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Occult Macular Dystrophy

  • Stephen H. Tsang
  • Tarun SharmaEmail author
Chapter
Part of the Advances in Experimental Medicine and Biology book series (AEMB, volume 1085)

Abstract

Patients with occult macular dystrophy (OMD) are usually middle-aged and have progressive loss of central vision or notice central scotoma, but no significant abnormality is seen in the fundus or fluorescein angiography. Optical coherence tomography (OCT) shows loss of the ellipsoid band in the central area (Fig. 19.1). Full-field electroretinography (ERG) is normal or may show diminished cone response; multifocal ERG reveals diminished amplitude in the central retina.

Keywords

Autosomal dominant Occult macular dystrophy 

Suggested Reading

  1. Ahn SJ, Cho SI, Ahn J, Park SS, Park KH, Woo SJ. Clinical and genetic characteristics of Korean occult macular dystrophy patients. Invest Ophthalmol Vis Sci. 2013;54:4856–63.CrossRefGoogle Scholar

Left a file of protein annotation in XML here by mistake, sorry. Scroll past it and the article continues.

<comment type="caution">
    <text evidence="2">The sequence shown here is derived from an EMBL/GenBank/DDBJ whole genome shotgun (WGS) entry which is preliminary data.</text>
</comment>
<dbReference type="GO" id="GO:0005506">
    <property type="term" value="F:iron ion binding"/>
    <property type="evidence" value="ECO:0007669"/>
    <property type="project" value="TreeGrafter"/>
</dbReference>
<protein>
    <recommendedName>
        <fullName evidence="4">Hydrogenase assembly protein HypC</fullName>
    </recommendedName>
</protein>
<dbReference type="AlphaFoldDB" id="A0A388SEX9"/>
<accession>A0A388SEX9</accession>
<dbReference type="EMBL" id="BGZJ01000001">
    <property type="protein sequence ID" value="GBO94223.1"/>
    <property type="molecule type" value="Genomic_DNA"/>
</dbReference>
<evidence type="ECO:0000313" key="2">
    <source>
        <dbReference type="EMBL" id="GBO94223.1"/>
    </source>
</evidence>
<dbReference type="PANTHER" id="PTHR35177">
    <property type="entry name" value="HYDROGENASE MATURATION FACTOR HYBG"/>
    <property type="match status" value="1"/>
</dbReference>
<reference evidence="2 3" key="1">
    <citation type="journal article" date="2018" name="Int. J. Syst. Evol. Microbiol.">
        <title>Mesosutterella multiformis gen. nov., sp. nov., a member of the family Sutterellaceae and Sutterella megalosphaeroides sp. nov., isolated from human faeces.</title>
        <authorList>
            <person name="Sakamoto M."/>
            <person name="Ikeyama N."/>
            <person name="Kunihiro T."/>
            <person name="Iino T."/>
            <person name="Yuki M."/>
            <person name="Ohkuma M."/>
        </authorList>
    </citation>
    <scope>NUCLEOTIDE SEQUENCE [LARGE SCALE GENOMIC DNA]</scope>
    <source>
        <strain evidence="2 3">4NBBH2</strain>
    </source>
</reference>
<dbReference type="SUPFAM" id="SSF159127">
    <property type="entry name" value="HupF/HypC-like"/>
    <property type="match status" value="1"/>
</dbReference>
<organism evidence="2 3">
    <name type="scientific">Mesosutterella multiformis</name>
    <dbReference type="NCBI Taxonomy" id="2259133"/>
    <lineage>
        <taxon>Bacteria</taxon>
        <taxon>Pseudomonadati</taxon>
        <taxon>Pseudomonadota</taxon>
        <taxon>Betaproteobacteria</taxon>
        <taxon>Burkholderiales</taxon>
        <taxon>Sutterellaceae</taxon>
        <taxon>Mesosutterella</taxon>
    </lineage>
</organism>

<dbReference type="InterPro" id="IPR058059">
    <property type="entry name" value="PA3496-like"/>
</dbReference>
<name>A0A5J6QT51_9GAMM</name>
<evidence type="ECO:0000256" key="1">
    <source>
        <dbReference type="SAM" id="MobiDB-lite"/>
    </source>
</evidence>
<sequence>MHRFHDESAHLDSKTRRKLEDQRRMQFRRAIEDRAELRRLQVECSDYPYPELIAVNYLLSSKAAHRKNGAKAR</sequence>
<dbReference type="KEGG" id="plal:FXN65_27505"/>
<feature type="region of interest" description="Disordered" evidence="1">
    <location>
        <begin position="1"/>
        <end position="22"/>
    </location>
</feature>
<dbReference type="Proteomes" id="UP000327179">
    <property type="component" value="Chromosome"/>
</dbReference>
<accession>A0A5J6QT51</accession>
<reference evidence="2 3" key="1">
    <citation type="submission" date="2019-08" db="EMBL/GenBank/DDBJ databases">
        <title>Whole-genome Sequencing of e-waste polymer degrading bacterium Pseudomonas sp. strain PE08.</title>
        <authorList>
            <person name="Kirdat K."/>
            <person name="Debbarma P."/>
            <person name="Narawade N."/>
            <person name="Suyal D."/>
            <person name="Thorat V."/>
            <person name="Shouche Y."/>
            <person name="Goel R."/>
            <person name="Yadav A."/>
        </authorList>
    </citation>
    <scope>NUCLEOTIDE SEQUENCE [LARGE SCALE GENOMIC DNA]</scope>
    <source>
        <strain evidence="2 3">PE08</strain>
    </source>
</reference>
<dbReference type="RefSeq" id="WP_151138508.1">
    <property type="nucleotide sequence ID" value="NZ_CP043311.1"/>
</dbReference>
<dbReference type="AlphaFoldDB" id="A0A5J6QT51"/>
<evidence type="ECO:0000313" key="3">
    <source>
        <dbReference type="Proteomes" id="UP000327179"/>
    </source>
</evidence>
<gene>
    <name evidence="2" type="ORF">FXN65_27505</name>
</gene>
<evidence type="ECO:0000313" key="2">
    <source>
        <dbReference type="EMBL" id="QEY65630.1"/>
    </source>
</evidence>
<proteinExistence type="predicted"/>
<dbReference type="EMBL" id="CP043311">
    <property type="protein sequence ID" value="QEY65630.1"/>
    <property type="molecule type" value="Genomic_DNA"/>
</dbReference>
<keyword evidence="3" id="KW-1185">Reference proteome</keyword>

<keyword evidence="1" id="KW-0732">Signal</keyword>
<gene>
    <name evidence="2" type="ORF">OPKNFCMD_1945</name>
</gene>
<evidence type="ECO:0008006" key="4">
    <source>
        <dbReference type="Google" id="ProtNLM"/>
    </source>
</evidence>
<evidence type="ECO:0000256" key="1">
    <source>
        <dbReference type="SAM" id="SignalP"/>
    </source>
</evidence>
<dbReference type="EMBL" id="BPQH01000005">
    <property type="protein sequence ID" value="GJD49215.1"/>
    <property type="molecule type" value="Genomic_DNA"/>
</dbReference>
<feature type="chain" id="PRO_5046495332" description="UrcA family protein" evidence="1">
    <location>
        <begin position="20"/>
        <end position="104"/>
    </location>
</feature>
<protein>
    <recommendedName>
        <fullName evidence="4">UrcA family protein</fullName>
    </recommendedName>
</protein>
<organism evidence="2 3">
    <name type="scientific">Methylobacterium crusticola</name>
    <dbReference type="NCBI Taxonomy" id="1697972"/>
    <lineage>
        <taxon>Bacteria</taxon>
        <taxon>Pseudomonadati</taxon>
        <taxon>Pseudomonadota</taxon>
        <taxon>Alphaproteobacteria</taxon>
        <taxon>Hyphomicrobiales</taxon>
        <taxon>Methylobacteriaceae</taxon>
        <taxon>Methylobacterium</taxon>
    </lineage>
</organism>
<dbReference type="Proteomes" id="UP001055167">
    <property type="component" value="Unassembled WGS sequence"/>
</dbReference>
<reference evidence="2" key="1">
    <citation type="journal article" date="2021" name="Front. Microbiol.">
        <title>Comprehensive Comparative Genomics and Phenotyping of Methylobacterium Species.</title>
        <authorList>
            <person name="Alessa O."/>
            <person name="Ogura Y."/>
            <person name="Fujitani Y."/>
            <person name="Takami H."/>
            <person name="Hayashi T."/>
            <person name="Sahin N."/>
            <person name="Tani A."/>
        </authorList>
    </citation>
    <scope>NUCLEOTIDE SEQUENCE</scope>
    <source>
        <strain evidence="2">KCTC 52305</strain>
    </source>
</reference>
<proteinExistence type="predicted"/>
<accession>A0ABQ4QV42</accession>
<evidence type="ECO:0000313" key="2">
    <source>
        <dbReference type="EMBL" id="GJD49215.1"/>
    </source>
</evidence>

2. Hayashi T, Gekka T, Kozaki K, Ohkuma Y, Tanaka I, Yamada H, Tsuneoka H. Autosomal dominant occult macular dystrophy with an RP1L1 mutation (R45W). Optom Vis Sci. 2012;89:684–91.CrossRefGoogle Scholar

Copyright information

© Springer International Publishing AG, part of Springer Nature 2018

Authors and Affiliations

  1. 1.Jonas Children’s Vision Care, Bernard & Shirlee Brown Glaucoma Laboratory, Columbia Stem Cell Initiative-Departments of Ophthalmology, Biomedical Engineering, Pathology & Cell Biology, Institute of Human Nutrition, Vagelos College of Physicians and Surgeons, Columbia UniversityNew YorkUSA
  2. 2.Department of Ophthalmology, Columbia UniversityEdward S. Harkness Eye Institute, NewYork-Presbyterian HospitalNew YorkUSA

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